The network, built in central Glenrothes, a small town in Fife, provides low carbon heating to Fife House complex, Rothes Halls and the sheltered housing complex at Jubilee Grove by using the steam from the RWE biomass CHP plant at nearby Markinch.
It’s being supported with £8.559m from the Scottish Government’s Low Carbon Infrastructure Transition Programme and is a collaborative project between Fife Council and RWE.
Scotland’s Energy Minister, Paul Wheelhouse, opened the network on Thursday (April 25).
He said: ‘This ambitious project is already providing reliable low carbon heat to a number of buildings and has potential for expansion in the future.
‘I would like to congratulate both Fife Council and RWE on the way in which they have worked in partnership and their success in constructing the new energy centre and network within the town centre which will make a valuable contribution towards reducing carbon emissions and our renewable heat targets.’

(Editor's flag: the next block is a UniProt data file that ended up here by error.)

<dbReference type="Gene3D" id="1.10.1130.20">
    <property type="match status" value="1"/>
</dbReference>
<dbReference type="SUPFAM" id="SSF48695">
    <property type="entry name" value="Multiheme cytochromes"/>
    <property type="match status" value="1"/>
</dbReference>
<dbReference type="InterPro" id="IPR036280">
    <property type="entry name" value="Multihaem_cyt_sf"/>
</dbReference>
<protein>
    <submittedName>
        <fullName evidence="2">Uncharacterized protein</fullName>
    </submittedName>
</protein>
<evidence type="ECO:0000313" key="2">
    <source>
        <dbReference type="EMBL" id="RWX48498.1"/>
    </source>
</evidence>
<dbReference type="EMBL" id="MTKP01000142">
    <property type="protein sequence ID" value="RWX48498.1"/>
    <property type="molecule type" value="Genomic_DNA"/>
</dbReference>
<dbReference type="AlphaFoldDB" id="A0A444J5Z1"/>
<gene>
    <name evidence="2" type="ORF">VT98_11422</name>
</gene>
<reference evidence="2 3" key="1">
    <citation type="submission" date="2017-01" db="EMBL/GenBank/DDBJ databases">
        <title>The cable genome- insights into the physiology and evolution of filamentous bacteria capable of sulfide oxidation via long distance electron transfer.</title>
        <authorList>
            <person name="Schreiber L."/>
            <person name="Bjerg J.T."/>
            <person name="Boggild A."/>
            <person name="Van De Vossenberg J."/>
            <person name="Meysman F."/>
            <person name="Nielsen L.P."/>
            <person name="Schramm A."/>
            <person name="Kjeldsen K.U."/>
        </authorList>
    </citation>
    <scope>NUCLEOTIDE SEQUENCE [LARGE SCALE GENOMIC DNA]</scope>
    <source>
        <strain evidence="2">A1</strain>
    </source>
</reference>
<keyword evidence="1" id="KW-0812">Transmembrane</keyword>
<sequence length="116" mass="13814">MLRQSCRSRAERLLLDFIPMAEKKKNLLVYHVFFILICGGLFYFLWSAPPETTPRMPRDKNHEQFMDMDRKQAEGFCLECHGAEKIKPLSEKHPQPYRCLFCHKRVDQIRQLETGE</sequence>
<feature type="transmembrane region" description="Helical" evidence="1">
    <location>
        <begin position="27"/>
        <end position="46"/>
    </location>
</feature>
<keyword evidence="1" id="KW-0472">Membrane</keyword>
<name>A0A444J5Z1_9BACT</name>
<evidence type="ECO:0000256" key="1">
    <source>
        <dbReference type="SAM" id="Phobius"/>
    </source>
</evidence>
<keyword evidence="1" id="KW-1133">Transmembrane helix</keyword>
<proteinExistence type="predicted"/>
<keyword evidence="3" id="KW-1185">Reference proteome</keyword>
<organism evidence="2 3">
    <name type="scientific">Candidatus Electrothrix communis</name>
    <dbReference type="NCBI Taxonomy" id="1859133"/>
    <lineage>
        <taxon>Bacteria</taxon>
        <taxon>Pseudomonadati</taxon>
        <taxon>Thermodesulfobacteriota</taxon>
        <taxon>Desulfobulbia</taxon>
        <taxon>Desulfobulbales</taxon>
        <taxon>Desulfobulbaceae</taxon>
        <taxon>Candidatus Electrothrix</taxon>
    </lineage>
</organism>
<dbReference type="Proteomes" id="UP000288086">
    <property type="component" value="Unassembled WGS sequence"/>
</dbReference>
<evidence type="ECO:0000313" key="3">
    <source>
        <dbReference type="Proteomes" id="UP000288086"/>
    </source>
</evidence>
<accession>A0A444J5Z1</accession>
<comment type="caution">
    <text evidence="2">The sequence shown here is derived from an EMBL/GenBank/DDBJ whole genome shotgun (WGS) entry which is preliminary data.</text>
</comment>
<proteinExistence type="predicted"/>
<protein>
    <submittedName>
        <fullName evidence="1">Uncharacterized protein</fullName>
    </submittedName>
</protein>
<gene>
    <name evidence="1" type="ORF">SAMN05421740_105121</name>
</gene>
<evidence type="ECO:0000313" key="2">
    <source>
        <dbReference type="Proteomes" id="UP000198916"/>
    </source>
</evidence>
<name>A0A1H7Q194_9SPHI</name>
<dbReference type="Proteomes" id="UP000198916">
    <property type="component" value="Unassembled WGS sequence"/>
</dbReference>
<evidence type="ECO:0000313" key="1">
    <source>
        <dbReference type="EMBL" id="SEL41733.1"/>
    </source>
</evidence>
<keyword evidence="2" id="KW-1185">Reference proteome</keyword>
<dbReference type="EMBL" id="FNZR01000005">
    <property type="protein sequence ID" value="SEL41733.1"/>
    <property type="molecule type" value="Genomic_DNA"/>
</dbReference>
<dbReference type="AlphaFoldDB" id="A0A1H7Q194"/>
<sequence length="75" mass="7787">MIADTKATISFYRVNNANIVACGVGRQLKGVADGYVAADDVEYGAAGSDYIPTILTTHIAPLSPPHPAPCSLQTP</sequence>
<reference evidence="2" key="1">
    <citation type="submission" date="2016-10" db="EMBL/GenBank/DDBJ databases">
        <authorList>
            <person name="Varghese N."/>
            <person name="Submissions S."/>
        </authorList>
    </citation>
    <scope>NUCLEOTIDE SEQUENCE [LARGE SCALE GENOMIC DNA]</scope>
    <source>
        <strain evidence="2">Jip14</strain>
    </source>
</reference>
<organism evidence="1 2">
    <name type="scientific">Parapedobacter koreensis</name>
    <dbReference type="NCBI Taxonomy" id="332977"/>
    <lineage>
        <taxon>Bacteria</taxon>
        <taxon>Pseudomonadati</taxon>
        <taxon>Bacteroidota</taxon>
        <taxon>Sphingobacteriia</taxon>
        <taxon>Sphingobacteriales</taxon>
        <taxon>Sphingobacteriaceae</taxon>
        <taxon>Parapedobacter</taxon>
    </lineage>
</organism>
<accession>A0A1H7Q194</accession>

Cllr Ross Vettraino, Fife Council’s spokesperson for the environment added: ‘Fife continues leading the way in tackling climate change. Bringing this district heating scheme to Glenrothes helps Fife Council reach its goal of reducing carbon emissions by 42% by 2020.
‘The scheme demonstrates how to tackle the Government’s long-term climate change targets at a local level and helps build confidence in modern, low carbon heat technology.’
A recent report said district heat networks could meet 50% of the UK’s heat demand and save the UK economy £3bn.
However, the report argues that capital costs are the main barrier to district heat network deployment and says the UK must find ways to reduce these costs in order to increase the attractiveness of heat networks when compared against other forms of low carbon heat provision.